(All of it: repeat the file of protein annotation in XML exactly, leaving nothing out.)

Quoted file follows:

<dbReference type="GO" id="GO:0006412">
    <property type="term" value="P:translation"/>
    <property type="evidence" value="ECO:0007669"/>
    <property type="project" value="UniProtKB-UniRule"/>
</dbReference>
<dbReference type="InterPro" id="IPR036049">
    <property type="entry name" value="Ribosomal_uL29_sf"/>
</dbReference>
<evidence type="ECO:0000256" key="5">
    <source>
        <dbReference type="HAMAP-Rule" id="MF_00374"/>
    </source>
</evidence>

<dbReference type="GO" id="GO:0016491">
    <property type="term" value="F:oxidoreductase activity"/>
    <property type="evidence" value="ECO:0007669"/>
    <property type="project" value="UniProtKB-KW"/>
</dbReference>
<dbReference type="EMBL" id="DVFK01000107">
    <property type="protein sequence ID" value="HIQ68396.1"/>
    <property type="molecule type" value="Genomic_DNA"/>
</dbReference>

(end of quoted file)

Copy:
<dbReference type="GO" id="GO:0006412">
    <property type="term" value="P:translation"/>
    <property type="evidence" value="ECO:0007669"/>
    <property type="project" value="UniProtKB-UniRule"/>
</dbReference>
<dbReference type="InterPro" id="IPR036049">
    <property type="entry name" value="Ribosomal_uL29_sf"/>
</dbReference>
<evidence type="ECO:0000256" key="5">
    <source>
        <dbReference type="HAMAP-Rule" id="MF_00374"/>
    </source>
</evidence>

<dbReference type="GO" id="GO:0016491">
    <property type="term" value="F:oxidoreductase activity"/>
    <property type="evidence" value="ECO:0007669"/>
    <property type="project" value="UniProtKB-KW"/>
</dbReference>
<dbReference type="EMBL" id="DVFK01000107">
    <property type="protein sequence ID" value="HIQ68396.1"/>
    <property type="molecule type" value="Genomic_DNA"/>
</dbReference>